Corbin Police Department may soon have a new face in the office who won’t be carrying a gun.
Whitley County Health Department Public Health Director Marcy Rein presented the plan for a pilot program, which would place a behavioral health clinician inside the Corbin Police Department, to the Corbin City Commission on Jan. 19.
As part of the pilot program, the clinician would be available to provide both formal and informal training to police staff and other city staff and assist in offering consultations to officers on call or during encounters.
“We want to give them [officers] more tools to use and we want to take the pressure off of law enforcement in dealing with everything that comes their way,” said Rein.
Some of the goals of the pilot program include reducing the strain and cost associated with ‘high utilizers’, or individuals who frequently cycle through the legal system, reduce the repeated cycle of individuals moving through the system, and improve continuity of care and the outcome for people who use drugs and experience mental health crisis.
Rein said the program would give the clinician the opportunity to conduct follow ups with individuals. The clinician would be available to consult while officers are out in the field by providing verbal assistance, speaking with the individual or helping in-person at a secure scene, or even by following up the next day with the person.
Corbin Police Chief Rusty Hedrick said that when the idea was first proposed, he was excited.
“I was excited and felt that it would be a unique opportunity for our department to have someone like that housed within the department that we could utilize,” said Hedrick. “It is something that most departments don’t have, but I think [it] is very much needed.”
The pilot program will be funded by the S.T.A.R. (Standing Together for Appalachian Resilience) grant received by the Whitley County Health Department. The grant focuses on the collaboration between public health, public safety and behavioral health in responding to substance use.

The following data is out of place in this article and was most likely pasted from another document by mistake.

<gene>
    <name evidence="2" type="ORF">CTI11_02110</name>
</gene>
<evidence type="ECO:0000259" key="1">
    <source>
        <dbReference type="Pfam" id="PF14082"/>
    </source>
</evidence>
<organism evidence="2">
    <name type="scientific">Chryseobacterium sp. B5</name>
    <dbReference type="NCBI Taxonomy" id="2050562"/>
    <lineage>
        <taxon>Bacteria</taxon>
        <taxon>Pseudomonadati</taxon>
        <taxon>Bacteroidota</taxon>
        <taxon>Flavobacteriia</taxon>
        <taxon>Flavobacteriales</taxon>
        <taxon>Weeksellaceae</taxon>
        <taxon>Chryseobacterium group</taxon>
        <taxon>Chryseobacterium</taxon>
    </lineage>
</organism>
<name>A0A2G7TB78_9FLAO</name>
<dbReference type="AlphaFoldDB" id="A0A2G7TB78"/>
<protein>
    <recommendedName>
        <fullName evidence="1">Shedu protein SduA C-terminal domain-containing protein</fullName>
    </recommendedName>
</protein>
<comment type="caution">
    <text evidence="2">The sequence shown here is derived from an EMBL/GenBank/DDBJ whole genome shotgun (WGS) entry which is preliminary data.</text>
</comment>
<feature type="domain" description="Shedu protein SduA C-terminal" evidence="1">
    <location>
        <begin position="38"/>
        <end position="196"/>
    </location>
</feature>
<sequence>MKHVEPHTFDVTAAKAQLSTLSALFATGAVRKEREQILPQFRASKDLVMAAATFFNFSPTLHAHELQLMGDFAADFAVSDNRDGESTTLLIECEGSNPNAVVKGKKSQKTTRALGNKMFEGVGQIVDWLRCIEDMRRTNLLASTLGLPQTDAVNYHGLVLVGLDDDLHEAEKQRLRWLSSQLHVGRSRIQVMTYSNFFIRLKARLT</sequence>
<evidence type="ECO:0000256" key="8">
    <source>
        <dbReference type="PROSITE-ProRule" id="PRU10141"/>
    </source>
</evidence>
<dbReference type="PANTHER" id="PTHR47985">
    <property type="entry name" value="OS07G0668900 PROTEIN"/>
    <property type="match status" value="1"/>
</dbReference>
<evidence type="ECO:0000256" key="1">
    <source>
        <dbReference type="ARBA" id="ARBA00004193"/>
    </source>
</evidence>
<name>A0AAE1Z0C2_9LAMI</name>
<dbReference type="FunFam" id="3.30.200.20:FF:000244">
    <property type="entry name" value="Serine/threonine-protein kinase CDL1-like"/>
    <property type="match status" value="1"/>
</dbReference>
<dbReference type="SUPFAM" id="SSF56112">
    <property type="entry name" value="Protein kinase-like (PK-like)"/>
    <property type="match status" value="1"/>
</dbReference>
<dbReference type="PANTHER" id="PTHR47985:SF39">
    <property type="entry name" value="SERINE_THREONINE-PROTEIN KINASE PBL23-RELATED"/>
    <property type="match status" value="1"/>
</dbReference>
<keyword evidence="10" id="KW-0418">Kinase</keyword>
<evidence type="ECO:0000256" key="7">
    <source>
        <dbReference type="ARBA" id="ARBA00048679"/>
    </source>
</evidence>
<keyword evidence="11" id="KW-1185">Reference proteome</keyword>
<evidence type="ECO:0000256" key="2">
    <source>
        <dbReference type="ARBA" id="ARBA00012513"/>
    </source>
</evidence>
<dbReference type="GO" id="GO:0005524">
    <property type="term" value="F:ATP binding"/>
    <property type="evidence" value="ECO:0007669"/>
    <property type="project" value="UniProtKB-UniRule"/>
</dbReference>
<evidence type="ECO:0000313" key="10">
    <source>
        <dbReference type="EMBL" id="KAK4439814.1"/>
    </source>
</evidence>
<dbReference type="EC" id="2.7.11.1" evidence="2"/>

The leadership team for the pilot program is a combination of Corbin Police Chief Rusty Hedrick, Dayspring Behavioral Health staff, Operation Unite, Circuit Court Judge Paul Winchester – who does drug court, and the Whitley County Health Department.
Rein said the health department hopes to get one year out of the pilot program.
Although the clinician would be located within the Corbin Police Department, they would work for an outside health organization thus they would not be employees of either the police department or health department.
Rein said one reason for this is that by contracting out, the clinician’s employer would be responsible for reporting aspects, as well as billing for the behavioral health services.
The grant will fund the salary and equipment needed for the clinician. The program is at no cost to the city other than agreeing to collaborate with that person and provide them the space to work.
Rein said that long term, the program could be sustainable if the clinician were able to bill for their services.
Corbin Mayor Suzie Razmus said, “We are looking forward to this partnership and are hopeful it will provide welcome support for our police and fire departments as they deal with increasing levels of mental health and substance abuse as they go about their responsibilities of protecting the public.”
The health department is providing organizational support to develop policy and procedures so that everyone is comfortable with what the clinician will and will not do as well as helping to evaluate the project to see if it successful.
No clinician has been selected to fill the position.